The World Health Organization announced on Thursday new recommendations for a nine-month shortened treatment regimen for multi-drug resistant tuberculosis (MDR-TB) patients thanks to results of years of research and clinical studies from The Union and its partners.
The current recommended MDR-TB standard treatment used in most regions worldwide is an arduous 24-month regimen involving a large quantity of antibiotics, many with terrible side effects, including permanent hearing loss. The treatment is burdensome for clinicians to administer and extremely difficult for patients to endure.
“The shortened regimen reduces the previous standard treatment by 13 months. That is phenomenal when you think how that translates to the impact on the resources of health care systems, the lives of patients who have jobs, families and other demands on their time. It is huge when looked at within the environment of low- and middle-income countries that face so many other challenges on their often-depleted resources and infrastructure. It is remarkable when viewed in the context of a patient’s suffering”, said José Luis Castro, Executive Director, The International Union Against TB and Lung disease.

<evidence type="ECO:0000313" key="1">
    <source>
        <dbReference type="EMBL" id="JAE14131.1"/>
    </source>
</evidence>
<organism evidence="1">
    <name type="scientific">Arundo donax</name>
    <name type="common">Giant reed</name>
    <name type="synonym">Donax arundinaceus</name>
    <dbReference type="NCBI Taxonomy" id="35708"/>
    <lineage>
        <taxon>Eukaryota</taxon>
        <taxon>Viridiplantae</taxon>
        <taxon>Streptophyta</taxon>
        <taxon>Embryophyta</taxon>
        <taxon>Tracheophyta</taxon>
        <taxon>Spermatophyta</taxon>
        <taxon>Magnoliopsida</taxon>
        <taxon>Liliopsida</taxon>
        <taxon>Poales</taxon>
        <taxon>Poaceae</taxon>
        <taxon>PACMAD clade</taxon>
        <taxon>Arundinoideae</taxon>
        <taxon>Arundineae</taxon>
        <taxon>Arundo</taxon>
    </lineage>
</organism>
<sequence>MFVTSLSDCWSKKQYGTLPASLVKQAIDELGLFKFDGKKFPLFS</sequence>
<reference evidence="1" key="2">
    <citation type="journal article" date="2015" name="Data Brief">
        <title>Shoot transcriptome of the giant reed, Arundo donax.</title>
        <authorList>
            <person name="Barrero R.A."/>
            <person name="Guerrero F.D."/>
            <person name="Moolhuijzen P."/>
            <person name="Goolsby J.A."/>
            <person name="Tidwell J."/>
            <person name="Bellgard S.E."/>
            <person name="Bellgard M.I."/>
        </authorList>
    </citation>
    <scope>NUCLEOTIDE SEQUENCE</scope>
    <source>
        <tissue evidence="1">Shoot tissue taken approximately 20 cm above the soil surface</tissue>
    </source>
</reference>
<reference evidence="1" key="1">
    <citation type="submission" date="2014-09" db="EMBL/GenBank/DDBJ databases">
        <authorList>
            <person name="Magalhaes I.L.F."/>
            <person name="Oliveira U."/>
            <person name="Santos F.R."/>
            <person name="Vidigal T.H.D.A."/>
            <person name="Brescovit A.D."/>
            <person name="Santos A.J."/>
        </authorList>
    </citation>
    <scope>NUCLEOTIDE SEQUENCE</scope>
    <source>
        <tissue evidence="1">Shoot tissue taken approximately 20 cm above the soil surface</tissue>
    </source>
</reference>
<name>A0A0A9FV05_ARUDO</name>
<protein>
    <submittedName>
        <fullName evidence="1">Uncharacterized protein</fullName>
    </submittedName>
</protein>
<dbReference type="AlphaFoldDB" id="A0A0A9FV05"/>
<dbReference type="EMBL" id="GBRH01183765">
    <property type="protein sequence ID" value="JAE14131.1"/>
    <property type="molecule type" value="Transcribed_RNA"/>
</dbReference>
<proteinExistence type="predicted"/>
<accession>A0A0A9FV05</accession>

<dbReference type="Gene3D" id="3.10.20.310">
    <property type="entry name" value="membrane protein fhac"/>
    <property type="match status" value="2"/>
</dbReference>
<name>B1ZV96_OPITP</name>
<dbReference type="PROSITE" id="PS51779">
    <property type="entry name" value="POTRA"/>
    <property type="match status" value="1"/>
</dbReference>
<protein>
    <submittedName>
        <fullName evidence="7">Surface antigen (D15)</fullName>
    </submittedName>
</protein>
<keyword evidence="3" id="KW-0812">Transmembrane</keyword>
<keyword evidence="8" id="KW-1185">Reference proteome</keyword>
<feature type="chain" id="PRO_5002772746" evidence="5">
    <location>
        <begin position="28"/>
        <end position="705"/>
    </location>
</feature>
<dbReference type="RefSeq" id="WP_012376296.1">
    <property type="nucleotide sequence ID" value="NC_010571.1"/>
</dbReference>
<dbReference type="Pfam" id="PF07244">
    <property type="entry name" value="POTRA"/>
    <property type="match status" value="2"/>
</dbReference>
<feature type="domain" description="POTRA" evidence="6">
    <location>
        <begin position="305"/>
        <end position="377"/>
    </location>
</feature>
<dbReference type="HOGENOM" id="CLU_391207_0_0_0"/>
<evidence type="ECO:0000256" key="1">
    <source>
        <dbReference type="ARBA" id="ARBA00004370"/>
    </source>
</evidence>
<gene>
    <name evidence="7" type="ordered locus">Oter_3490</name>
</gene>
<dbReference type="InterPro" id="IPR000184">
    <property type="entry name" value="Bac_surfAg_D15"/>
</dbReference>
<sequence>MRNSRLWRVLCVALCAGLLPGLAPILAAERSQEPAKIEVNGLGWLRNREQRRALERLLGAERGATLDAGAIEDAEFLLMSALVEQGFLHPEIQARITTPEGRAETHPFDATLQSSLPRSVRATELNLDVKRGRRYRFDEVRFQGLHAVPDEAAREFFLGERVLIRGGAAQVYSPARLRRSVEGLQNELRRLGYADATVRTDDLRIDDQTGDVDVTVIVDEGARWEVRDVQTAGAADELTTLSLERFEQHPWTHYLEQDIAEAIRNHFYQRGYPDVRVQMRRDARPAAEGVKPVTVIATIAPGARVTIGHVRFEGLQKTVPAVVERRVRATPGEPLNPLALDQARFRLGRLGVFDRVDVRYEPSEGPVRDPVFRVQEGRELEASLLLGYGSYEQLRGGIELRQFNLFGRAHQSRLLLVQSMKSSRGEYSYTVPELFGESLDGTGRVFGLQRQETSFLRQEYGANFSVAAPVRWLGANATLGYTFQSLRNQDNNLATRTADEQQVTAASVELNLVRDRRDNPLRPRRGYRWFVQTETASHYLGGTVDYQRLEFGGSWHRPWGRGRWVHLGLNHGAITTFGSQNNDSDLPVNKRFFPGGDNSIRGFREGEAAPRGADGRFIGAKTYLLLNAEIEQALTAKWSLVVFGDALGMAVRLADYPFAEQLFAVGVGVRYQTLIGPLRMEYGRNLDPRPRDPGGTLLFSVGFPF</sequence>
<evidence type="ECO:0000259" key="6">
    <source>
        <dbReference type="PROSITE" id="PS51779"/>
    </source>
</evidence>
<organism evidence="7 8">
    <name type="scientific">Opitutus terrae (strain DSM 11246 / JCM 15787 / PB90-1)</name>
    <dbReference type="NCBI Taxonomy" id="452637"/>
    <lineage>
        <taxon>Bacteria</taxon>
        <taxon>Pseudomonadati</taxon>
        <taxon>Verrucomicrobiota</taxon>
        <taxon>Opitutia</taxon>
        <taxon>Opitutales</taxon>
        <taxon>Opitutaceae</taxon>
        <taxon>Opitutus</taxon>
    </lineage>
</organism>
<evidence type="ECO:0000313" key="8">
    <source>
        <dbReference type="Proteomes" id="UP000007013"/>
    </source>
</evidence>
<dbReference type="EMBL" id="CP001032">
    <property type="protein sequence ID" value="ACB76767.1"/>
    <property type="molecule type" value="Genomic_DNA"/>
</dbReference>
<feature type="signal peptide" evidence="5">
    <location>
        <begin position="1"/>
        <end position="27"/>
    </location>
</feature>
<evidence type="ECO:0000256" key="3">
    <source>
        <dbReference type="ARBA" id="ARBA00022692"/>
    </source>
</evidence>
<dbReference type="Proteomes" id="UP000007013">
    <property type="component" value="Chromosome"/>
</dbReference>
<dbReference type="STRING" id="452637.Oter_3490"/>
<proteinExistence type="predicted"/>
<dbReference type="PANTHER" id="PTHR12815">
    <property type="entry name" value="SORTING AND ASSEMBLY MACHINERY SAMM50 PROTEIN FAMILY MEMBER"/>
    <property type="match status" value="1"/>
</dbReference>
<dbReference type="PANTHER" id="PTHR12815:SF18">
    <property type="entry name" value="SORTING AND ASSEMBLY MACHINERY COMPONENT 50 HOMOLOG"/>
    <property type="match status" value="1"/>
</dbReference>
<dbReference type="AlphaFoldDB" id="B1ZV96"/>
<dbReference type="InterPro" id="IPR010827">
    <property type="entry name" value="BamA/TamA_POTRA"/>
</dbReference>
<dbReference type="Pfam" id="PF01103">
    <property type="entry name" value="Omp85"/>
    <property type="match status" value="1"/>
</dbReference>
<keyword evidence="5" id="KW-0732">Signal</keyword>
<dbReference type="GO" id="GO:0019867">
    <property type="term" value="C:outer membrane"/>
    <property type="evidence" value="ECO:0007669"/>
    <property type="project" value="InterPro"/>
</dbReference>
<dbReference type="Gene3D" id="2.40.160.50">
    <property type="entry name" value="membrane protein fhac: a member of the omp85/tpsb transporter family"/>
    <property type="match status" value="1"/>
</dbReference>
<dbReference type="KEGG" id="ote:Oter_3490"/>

At less than US$ 1000 per patient, the new treatment regimen can be completed in 9–12 months. Not only is it less expensive than current regimens, but it is also expected to improve outcomes and potentially decrease deaths due to better adherence to treatment and reduced loss to follow-up.
The shorter regimen is recommended for patients diagnosed with uncomplicated MDR-TB, for example those individuals whose MDR-TB is not resistant to the most important drugs used to treat MDR-TB (fluoroquinolones and injectables), known as “second-line drugs”. It is also recommended for individuals who have not yet been treated with second line drugs.
WHO’s recommendations on the shorter regimens are based on initial programmatic studies involving 1200 patients with uncomplicated MDR-TB in 10 countries . WHO is urging researchers to complete ongoing randomised controlled clinical trials in order to strengthen the evidence base for use of this regimen.
Researchers working on the frontline have surmounted financial and logistical challenges to deliver a treatment regimen that will ultimately revolutionise how we care for patients in communities worldwide.
MDR-TB is a public health emergency. Annually, 480,000 people contract MDR-TB – and the number is rising. So this moment is the start of the process – not the end. The onus is on us all to ensure that access to correct treatments, both for patients and health care providers, increases exponentially. That is why our on-going studies into even shorter regimens will continue. Research and evidence is fundamental to beating this disease.
José Luis Castro said the international TB community must continue to advocate for investment in the expansion of quality basic services and preventative care on the frontline where it matters most. Only then can we stop this disease in its tracks.